Q: You do so much across the spectrum fight choreography, directing, writing, producing, performing… How do you feel about those different roles and how do they inform one another?
A: It’s all story-telling. Birds need to fly. Fish need to swim. Humans have a deep need to tell and hear stories. So I do whatever i need to do to help get the stories that come my way… out. I love acting as it’s the most fun for me. I get a kick (pun intended) out of fight-direction because it’s a quick adrenaline fix. I like producing if it’s a pet project. I write when the Muse insists. Directing, I don’t care so much for.
Q: New York Madness (NYM) has worked with a lot of LAByrinth members over the last couple of years because we think there’s a lot of talent in your crew. How did that happen and how do you guys stay together? NYM wants to know- What’s your secret?
A: I can only speak of my experience. Your question will probably elicit a different answer from each person asked with the exception of the concept of an artistic home.
I first joined Labyrinth in 1992. We all sort of grew up together: getting our first agents, booking our first film/tv gigs, producing our shows. We attended each others weddings, funerals, births of children, helped each other move and parties, parties, parties. The bonds formed in the early years are unbreakable to me. Labyrinth is my complex, entwined cult/family. I believe those peak collective experiences as a company are what keep us together.
Q: Where do you go when you want to refuel as an artist? What are the things that most inspire you?
A: I usually go to my home town of El Paso, TX to visit my family when I need to refuel. Between my folks, the open Texas skies and the desert mountains, I get the replenishing I need. Solitude is also important. When exhausted, I lock myself away for a couple of days and do nothing but eat , sleep and listen to music.
Things that inspire me: Classic literature, live rock concerts, nature.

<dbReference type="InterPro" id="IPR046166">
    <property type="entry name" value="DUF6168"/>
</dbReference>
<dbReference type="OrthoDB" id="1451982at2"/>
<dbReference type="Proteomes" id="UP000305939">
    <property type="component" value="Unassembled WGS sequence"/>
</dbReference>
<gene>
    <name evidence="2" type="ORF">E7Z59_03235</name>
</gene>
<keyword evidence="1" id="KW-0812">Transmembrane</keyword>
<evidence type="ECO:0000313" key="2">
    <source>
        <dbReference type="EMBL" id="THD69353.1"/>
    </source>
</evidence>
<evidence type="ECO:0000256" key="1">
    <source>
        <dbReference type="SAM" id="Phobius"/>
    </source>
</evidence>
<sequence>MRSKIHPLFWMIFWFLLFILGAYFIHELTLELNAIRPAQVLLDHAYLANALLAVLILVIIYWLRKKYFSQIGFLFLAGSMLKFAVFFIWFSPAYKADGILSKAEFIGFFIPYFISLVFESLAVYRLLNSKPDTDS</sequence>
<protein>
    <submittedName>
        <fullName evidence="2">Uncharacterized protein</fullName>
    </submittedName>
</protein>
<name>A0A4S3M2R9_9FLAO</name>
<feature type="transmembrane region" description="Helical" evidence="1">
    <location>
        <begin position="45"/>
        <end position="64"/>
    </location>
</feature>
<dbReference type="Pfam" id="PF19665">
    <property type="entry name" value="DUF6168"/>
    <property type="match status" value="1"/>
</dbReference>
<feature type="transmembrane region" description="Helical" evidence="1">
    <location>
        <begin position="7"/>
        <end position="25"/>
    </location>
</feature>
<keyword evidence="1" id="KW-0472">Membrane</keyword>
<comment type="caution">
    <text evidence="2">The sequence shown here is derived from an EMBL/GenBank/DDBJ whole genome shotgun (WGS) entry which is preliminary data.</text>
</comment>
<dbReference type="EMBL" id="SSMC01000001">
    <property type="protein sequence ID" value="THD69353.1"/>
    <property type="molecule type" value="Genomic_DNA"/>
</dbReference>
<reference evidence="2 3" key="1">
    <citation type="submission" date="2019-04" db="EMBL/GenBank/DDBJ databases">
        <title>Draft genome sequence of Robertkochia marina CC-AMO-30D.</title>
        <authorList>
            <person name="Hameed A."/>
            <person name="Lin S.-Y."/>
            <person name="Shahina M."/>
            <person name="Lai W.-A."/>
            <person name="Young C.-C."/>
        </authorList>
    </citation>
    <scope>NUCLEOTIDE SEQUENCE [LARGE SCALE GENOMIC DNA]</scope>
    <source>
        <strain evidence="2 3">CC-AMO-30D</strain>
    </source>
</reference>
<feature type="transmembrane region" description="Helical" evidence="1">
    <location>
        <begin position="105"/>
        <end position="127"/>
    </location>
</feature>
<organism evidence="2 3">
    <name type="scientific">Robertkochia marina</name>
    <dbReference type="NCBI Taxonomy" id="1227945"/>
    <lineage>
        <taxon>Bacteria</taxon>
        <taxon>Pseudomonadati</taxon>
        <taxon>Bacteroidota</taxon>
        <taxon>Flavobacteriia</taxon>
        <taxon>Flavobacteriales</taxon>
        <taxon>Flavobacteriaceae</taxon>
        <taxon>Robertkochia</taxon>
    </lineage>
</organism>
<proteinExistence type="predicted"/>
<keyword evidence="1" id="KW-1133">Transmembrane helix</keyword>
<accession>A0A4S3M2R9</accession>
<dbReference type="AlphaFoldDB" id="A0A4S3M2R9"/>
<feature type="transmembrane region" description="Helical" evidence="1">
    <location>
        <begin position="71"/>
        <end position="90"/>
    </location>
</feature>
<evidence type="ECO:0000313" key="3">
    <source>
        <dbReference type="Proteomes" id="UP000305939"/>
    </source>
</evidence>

Q: You just produced Bright Untamed at INTAR, a LGBTQ Latin festival, which was fierce! I’ve had conversations with many different types playwrights who have expressed fears of being ghettoized outside of “mainstream” theatre. You’re clearly creating opportunities for some of those people. How do you see the future of theatre as it relates to minorities?
A: That’s a tricky question. I recently heard the term “culture poaching” in regard to exploitation of minority culture and use of artists of color to head educational programs for institutions in order to get funding, but then rarely featuring those same teaching artists of color on the stage in any real capacity. So… I can only hope that my fellow “minority” artists put on their “American” (even if they’re Central or South American) hats and go out and make the art they wish to by any means necessary. While I may be viewed by some people as a minority in terms of being Latino and Gay, I am definitely of an American “Fuck It!” mind-set.
Walt Whitman is my favorite American poet and there is a passage from Leaves of Grass that may express how I feel about your question: “…the air they have of persons who never knew how it felt to stand in the presence of superiors..” This gives me strength and the feeling that i and people like me: of color and gender variance, that we have as much right to be on a stage as anyone. By the right of our humanity. I hope this “can-do” philosophy spills heavily into the film/tv/web/music arenas, too.